July 7, 2019  |  

The Apostasia genome and the evolution of orchids.

Authors: Zhang, Guo-Qiang and Liu, Ke-Wei and Li, Zhen and Lohaus, Rolf and Hsiao, Yu-Yun and Niu, Shan-Ce and Wang, Jie-Yu and Lin, Yao-Cheng and Xu, Qing and Chen, Li-Jun and Yoshida, Kouki and Fujiwara, Sumire and Wang, Zhi-Wen and Zhang, Yong-Qiang and Mitsuda, Nobutaka and Wang, Meina and Liu, Guo-Hui and Pecoraro, Lorenzo and Huang, Hui-Xia and Xiao, Xin-Ju and Lin, Min and Wu, Xin-Yi and Wu, Wan-Lin and Chen, You-Yi and Chang, Song-Bin and Sakamoto, Shingo and Ohme-Takagi, Masaru and Yagi, Masafumi and Zeng, Si-Jin and Shen, Ching-Yu and Yeh, Chuan-Ming and Luo, Yi-Bo and Tsai, Wen-Chieh and Van de Peer, Yves and Liu, Zhong-Jian

Constituting approximately 10% of flowering plant species, orchids (Orchidaceae) display unique flower morphologies, possess an extraordinary diversity in lifestyle, and have successfully colonized almost every habitat on Earth. Here we report the draft genome sequence of Apostasia shenzhenica, a representative of one of two genera that form a sister lineage to the rest of the Orchidaceae, providing a reference for inferring the genome content and structure of the most recent common ancestor of all extant orchids and improving our understanding of their origins and evolution. In addition, we present transcriptome data for representatives of Vanilloideae, Cypripedioideae and Orchidoideae, and novel third-generation genome data for two species of Epidendroideae, covering all five orchid subfamilies. A. shenzhenica shows clear evidence of a whole-genome duplication, which is shared by all orchids and occurred shortly before their divergence. Comparisons between A. shenzhenica and other orchids and angiosperms also permitted the reconstruction of an ancestral orchid gene toolkit. We identify new gene families, gene family expansions and contractions, and changes within MADS-box gene classes, which control a diverse suite of developmental processes, during orchid evolution. This study sheds new light on the genetic mechanisms underpinning key orchid innovations, including the development of the labellum and gynostemium, pollinia, and seeds without endosperm, as well as the evolution of epiphytism; reveals relationships between the Orchidaceae subfamilies; and helps clarify the evolutionary history of orchids within the angiosperms.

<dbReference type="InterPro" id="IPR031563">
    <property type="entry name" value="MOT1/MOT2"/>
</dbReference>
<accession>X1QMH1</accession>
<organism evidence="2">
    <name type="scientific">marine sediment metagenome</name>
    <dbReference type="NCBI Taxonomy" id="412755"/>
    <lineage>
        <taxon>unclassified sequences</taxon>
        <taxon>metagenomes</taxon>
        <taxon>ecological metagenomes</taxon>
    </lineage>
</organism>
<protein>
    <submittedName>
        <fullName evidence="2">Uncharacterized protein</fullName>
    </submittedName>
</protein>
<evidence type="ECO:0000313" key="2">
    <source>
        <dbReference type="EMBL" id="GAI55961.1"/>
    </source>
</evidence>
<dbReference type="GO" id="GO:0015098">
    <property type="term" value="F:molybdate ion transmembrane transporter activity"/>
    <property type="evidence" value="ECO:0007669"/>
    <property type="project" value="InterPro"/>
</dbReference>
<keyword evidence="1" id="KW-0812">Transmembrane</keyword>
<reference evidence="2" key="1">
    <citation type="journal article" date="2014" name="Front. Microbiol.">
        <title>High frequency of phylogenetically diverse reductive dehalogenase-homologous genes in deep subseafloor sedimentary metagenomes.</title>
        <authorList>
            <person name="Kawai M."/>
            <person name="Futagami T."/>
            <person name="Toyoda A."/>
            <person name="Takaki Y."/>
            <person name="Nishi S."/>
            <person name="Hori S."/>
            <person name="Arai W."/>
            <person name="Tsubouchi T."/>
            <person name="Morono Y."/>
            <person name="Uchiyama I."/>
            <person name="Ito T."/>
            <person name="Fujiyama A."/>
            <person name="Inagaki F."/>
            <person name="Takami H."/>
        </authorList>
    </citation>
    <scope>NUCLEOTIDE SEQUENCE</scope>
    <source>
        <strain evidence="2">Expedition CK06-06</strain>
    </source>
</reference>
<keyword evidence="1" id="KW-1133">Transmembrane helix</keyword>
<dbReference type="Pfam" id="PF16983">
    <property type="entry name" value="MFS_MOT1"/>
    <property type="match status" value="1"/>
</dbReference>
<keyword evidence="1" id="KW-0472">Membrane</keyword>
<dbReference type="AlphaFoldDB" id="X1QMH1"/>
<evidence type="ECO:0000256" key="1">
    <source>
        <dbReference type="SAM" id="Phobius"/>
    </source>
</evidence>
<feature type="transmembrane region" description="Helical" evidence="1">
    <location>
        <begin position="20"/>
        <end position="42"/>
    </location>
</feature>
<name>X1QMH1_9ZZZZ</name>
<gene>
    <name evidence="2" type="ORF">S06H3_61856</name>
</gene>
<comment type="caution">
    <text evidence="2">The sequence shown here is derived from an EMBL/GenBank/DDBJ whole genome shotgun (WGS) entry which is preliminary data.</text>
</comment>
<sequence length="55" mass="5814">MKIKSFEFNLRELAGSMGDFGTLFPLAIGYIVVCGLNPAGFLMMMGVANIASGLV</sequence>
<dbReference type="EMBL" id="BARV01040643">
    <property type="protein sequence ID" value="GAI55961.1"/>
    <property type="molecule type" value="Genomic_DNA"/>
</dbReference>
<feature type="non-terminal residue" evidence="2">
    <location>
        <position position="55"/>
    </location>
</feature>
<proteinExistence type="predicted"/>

Journal: Nature
DOI: 10.1038/nature23897
Year: 2017

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